Over on the Specialist Publishing website (the publishers of the Commander series of rule), we’ve been having a debate as to whether or not 3mms are more cost effective than 6mm figures.
I’ve repeatedly sustained that they are, but some posters counter that if one places four vehicle castings to a base (in order to model platoons at 1:1 scale), the costs come out at more-or-less the same.
I disagree with this view.
First of all, a key consideration for these smaller scales is play area: typically, one wants to be able to play in about a quarter as much space as at 10-15mm (with a 3x2 foot table and half range and movement values being the norm). Basing four 3mm castings per base means one has to use 10mm-sized bases and, consequently, one gains no space advantage.
Secondly, a very satisfactory “mass” effect can be had using 6mm base sizes and doubling the number of figures used to 10 infantry castings or 2 vehicle castings per stand (weapons stay at 1 per stand, but use infantry-sized (half-sized) stands).
One of the great advantages of this sort of basing is that you can buy armies very cheaply and prepare them for combat very quickly. This allows you to build “marginal” projects – say the 1930s Chaco War, or my Colombia/Venezuela confrontation – without breaking the bank or taking much time away from other, more dear, projects. “Cigar box” armies of this type are fun to collect, paint and play and allow you more table time per hobby buck.
So I wanted to prove that one can build a 2000 point battlegroup for Cold War Commander on a budget of 20 dollars. This force will be a neutral “third party” army for my Blitzkrieg miniatures game project. This is what I bought:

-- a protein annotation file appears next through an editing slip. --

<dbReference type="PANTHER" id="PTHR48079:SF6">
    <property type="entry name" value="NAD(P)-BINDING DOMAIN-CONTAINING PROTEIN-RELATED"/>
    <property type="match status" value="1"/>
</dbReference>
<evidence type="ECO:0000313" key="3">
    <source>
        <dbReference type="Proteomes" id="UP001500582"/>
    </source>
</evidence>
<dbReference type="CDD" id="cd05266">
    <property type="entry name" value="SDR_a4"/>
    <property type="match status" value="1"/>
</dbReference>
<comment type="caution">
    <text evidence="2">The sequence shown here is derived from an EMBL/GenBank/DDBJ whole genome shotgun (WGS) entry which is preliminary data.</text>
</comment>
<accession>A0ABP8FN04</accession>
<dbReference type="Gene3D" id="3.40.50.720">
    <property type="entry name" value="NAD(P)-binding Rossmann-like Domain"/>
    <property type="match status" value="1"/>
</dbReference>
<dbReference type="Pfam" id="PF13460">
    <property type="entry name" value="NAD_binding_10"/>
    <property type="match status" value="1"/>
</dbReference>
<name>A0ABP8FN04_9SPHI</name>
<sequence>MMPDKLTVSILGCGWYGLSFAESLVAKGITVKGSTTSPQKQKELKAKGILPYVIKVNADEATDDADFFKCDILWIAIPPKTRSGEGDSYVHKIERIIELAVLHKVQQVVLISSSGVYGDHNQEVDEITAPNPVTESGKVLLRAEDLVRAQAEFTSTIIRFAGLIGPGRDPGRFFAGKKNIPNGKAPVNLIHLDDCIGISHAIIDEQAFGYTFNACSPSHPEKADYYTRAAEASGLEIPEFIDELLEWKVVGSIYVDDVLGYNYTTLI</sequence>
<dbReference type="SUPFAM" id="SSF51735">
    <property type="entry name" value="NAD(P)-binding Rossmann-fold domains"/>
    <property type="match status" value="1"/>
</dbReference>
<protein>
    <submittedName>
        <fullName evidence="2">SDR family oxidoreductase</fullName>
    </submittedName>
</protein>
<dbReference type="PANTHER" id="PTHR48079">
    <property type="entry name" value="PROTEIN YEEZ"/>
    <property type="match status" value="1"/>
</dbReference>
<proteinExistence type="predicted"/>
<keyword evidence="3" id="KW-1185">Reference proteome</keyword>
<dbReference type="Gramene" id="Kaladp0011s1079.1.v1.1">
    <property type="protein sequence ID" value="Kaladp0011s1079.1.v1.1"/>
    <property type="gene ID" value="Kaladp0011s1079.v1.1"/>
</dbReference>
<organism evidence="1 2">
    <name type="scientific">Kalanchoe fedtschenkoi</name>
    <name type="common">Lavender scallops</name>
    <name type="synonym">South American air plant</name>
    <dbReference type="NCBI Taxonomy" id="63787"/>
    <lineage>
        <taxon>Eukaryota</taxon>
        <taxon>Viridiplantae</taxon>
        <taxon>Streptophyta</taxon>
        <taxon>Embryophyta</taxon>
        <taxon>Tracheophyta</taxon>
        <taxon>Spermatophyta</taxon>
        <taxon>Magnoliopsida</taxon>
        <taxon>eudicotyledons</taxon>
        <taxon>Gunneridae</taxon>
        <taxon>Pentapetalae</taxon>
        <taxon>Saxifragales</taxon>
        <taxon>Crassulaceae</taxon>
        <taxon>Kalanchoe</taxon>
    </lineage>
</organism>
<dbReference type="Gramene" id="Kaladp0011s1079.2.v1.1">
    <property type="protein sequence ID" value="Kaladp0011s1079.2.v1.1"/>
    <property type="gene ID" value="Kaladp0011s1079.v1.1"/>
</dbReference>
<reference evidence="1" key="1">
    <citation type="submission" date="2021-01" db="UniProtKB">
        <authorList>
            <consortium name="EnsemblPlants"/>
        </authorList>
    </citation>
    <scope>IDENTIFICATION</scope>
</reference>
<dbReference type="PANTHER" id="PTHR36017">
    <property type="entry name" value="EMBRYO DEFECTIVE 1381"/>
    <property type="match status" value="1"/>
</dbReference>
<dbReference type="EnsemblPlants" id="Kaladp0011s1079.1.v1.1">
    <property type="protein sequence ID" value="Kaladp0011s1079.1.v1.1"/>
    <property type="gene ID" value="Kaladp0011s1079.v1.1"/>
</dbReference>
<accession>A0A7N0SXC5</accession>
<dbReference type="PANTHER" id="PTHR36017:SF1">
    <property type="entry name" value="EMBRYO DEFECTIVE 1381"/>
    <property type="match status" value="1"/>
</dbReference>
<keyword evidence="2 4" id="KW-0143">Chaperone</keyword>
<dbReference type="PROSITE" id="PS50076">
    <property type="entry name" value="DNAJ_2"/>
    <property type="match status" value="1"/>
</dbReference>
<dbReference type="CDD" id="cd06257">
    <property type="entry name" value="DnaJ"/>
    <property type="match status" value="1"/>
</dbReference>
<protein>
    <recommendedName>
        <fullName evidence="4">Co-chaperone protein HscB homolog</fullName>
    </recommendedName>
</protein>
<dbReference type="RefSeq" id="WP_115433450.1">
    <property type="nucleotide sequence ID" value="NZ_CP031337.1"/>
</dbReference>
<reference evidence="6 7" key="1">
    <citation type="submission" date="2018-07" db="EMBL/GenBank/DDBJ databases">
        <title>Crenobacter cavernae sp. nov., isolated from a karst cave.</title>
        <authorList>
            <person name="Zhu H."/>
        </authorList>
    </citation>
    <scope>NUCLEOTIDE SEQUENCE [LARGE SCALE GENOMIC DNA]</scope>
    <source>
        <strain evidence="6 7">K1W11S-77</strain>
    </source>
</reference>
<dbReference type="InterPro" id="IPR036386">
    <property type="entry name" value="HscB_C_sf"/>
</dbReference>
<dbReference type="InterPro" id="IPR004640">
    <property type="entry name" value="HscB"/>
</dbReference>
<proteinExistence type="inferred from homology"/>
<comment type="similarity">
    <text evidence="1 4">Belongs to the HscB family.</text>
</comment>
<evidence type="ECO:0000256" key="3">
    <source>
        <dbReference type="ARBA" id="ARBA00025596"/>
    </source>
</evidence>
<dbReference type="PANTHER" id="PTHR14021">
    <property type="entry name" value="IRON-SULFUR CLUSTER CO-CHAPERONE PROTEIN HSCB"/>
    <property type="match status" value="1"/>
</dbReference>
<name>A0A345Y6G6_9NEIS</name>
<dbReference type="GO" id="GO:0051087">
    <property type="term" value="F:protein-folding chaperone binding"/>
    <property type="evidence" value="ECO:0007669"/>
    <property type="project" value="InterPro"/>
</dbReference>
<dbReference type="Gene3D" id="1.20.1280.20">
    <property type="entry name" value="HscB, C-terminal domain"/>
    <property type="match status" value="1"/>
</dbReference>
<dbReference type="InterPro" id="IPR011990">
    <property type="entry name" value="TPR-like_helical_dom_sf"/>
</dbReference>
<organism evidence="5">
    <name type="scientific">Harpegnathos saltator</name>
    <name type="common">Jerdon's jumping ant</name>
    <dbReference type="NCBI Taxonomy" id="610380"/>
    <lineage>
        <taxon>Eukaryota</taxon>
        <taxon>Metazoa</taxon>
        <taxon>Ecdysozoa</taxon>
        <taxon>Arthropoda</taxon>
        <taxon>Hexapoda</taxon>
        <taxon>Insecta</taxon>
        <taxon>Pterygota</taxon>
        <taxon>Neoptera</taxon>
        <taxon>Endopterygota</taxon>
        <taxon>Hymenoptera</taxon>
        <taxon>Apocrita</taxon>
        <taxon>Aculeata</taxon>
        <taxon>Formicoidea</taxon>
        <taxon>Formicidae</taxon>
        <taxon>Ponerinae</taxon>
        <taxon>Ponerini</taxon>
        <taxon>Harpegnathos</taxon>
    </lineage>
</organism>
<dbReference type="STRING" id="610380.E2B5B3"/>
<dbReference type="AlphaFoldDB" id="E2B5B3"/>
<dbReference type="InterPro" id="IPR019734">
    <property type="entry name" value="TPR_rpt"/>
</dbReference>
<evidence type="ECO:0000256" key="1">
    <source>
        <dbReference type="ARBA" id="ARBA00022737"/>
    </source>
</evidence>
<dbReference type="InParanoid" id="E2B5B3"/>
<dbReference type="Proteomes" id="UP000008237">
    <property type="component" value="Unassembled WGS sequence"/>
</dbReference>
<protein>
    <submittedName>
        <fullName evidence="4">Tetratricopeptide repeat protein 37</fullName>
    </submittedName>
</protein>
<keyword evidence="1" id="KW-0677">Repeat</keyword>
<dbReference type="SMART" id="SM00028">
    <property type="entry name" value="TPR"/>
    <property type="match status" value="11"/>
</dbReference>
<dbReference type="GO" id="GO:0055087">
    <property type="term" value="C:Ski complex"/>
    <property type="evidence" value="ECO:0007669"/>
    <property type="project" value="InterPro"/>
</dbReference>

1 pack, WSU-607: WW2 Soviet Infantry 3.50
1 pack, IS-617: IDF Infantry II 3.50
1 pack, IS-606: M3 Half-track 3.50
1 pack, MN-608: Strv 103 3.50
2/5th pack, WBR-636: 8th Army HQ 1.40
1/3rd pack, UK-622: Ferret 1.20
1/5th pack, BW-622: FH-70 155mm Howitzer 0.70
1/4th pack, SA-664: MiG-17 0.90
TOTAL: 18.20 USD
I picked up O8’s brand-spanking new Strv-103s because I’ve always admired this tank. Though technically, it’s a bit advanced for the time period I’m modeling (1950-1960), it’s not ridiculously so, having been projected in the 1950s. In my campaign, however, it’s main gun will be down-graded to 90mm and it won’t have stabilization in order to make it inferior to the Blue Centurions (which are supposed to be the most high tech tanks on the Continent).
To make the units, I put two vehicles on each 1’x 1’ stand. Strv-103s are Skorpions, Daimlers (or any convenient armored car) are Foxes and the MiG17s are Goshawks (1 plane per stand). I put ten infantry figures on each 1’ x ½’ infantry stand and used the heavy weapons to make the recoilless rifle units. I then used the HQ pack units and leftover Foxes, Skorpions and halftracks to build the command units. Guns are based on per infantry base. For the mortar halftrack, I simply modified on of the regular M-3s (O8 does make a mortar M3, but I didn’t want to buy a pack’s worth). Total CWC cost for the project to date: